Italy is an amazing peninsula full of incredible locations, still untouched, in full, natural bloom. One of these enchanting places is the archipelago of the ‘Isole Eolie’, located to the north of Sicily.
The Eolian Islands
This group of volcanic islands is set in the enchanting frame of Tyrrhenian Sea and is made up of seven main atolls: Alicudi, Filicudi, Salina, Vulcano, Lipari, Panarea and Stromboli. Being of volcanic origin, the soil is very unique, especially in Vulcano, where the beaches are completely carbon black. The reason is that there are two active volcanoes in the area, which also give the name to two of the islands: Stromboli and Vulcano. This distinctive trait attracts thousands of tourists every year.
Salina & its capers
Apart from the natural, volcanic beauty, these islands host the most interesting and tasty products due to their very rich soils. One of the most remarkable delicacies of this area is the Salina Caper, a typical product of the island of Salina. Capers are the delicious fruit of a wild shrub that flowers from May to August on the coasts of this fascinating island. This fruit has been used since ancient times for both medical purposes and for nourishment and it has a particular tangy, floral taste.
Hand picked and sun dried
Salina Capers are handpicked during the flowering months and can be consumed as they are or in salt. Usually the salting process gives the capers a longer shelf life since these flower buds are completely natural and non-processed. Once picked the capers are sun dried on jute cloths and then placed in wooden or hard plastic drums with alternate layers of salt. They are ready to eat after approximately one month and can be used all year long.
How and where to use capers
You can generally find capers preserved in olive oil or in salt. If you are using the traditional salted ones they should be rinsed well before you add them, ideally they should retain a little of their salty taste so it’s a good idea to cut down on any added salt in the recipe you are following. If you are cooking capers they should not be over-cooked as will lose their taste and character. Capers preserved in olive oil can be used directly from the jar with their oil and tend to be a little less scarp and acidic.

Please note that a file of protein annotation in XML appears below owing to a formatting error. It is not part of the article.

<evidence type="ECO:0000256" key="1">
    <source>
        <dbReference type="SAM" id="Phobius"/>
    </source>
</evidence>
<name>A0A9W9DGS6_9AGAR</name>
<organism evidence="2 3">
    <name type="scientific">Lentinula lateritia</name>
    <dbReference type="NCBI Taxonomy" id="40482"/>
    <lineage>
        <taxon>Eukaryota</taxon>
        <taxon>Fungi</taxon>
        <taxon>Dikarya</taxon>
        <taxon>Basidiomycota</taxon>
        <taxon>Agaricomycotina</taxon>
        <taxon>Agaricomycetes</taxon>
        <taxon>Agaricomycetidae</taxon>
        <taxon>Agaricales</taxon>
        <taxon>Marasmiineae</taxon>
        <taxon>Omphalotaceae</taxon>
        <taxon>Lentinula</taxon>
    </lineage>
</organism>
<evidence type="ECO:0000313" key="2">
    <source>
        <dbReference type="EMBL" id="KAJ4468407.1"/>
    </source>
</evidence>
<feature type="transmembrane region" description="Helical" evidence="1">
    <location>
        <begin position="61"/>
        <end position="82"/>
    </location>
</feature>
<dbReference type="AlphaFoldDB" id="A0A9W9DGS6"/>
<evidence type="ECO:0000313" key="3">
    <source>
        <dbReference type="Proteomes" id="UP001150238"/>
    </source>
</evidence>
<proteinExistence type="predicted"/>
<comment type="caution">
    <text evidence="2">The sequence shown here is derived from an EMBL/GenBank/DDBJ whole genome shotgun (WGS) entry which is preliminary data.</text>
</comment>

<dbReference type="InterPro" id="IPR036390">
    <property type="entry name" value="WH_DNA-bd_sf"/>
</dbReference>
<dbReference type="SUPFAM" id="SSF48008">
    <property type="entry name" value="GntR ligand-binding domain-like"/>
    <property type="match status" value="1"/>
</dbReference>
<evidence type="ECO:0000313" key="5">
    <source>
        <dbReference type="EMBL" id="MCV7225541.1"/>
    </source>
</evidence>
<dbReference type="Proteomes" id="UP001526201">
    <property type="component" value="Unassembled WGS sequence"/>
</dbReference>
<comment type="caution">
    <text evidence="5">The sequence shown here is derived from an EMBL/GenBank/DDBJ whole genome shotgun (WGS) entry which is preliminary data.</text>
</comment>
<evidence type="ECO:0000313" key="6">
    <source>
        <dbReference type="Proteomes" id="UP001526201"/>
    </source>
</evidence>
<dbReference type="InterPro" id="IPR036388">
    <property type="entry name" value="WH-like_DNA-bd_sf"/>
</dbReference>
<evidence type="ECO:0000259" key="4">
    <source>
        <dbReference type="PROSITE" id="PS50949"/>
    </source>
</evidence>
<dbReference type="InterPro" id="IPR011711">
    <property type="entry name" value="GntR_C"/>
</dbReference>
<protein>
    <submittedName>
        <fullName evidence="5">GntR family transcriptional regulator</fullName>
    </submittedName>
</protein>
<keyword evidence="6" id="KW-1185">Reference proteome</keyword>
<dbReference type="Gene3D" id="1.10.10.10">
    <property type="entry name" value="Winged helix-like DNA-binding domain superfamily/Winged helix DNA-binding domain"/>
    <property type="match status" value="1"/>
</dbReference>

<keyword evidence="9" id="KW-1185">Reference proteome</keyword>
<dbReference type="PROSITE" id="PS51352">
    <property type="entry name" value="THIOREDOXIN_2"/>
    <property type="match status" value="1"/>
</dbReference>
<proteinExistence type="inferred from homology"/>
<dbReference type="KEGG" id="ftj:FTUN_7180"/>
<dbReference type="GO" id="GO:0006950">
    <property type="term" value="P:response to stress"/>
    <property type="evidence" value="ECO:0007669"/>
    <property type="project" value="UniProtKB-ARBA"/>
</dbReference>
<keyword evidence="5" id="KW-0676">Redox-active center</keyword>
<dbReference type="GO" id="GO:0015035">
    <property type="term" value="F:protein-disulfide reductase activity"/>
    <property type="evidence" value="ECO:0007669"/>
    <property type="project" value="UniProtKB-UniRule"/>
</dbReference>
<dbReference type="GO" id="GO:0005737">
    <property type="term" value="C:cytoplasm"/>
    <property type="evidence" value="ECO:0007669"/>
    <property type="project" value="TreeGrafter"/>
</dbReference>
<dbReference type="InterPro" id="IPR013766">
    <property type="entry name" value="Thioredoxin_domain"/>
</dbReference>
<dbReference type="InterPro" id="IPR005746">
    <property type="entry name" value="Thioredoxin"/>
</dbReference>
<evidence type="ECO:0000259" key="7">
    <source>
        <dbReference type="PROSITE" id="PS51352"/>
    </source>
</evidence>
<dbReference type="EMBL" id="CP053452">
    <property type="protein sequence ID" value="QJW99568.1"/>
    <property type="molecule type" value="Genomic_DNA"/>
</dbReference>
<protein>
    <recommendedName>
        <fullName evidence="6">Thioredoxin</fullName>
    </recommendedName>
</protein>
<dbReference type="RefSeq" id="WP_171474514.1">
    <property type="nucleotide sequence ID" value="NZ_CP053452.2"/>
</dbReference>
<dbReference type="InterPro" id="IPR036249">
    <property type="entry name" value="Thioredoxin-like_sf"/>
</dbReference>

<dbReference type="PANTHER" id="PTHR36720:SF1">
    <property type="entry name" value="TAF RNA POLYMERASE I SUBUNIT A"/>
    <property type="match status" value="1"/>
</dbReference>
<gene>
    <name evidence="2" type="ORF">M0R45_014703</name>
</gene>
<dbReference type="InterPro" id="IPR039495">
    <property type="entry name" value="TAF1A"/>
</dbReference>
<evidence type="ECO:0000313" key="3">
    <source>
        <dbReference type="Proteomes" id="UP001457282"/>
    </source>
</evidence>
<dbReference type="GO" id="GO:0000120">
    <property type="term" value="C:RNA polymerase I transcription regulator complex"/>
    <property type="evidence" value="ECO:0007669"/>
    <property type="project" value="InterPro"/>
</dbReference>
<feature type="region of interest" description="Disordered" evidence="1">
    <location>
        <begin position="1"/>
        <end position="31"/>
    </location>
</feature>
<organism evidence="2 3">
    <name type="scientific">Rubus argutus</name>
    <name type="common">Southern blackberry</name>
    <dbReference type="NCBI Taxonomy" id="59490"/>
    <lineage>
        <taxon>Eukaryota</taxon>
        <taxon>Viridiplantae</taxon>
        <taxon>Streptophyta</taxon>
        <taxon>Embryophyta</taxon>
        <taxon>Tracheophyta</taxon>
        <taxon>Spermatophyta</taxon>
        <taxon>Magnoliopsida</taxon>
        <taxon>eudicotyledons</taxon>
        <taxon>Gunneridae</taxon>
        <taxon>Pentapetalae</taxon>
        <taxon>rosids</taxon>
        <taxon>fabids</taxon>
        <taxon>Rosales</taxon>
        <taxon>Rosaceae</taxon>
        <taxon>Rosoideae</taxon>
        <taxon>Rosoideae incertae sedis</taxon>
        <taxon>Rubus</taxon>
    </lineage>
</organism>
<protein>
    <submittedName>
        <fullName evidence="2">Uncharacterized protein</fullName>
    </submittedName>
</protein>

Some of the dishes that get a savoury kick from these salty pearls are: Cod fillet, which is usually cooked with cherry tomatoes, olives and capers; linguine or spaghetti alla puttanesca, long pasta with a sauce enriched with black olives, capers and sometimes anchovies, lemon caper linguine – a really simple dish flavoured with lemon oil and capers, and a tasty caper salad, which is the easiest dish to prepare using these floral treats.
Grilled pepper and crunchy caper salad
3 red and 3 yellow peppers
3 tbsp extra-virgin olive oil, plus extra for grilling
1 large garlic clove
1 tbsp white wine vinegar
2 tbsp pine nuts, toasted
2 tbsp black olives
3 tbsp capers
Few basil leaves, shredded (optional)
Place the peppers on a lined baking tray and brush them with oil. Grill them for 10-15 minutes turning them until the skins are well charred. Put the peppers in a plastic bag and seal for 5 mins to loosen the skins.
Meanwhile, crush the garlic and a generous pinch of salt to a paste using a pestle and mortar. Add the vinegar and oil, and blend to make a dressing. Strip the skins and seeds from the peppers, then cut into pieces. Place in a bowl.
Pour over the dressing and scatter with the capers, olives and pine nuts.
Serve with a bruschetta drizzled with extra virgin oil.
Our Salina capers are a Slow Food product. Find out more about Slow Food Presidia.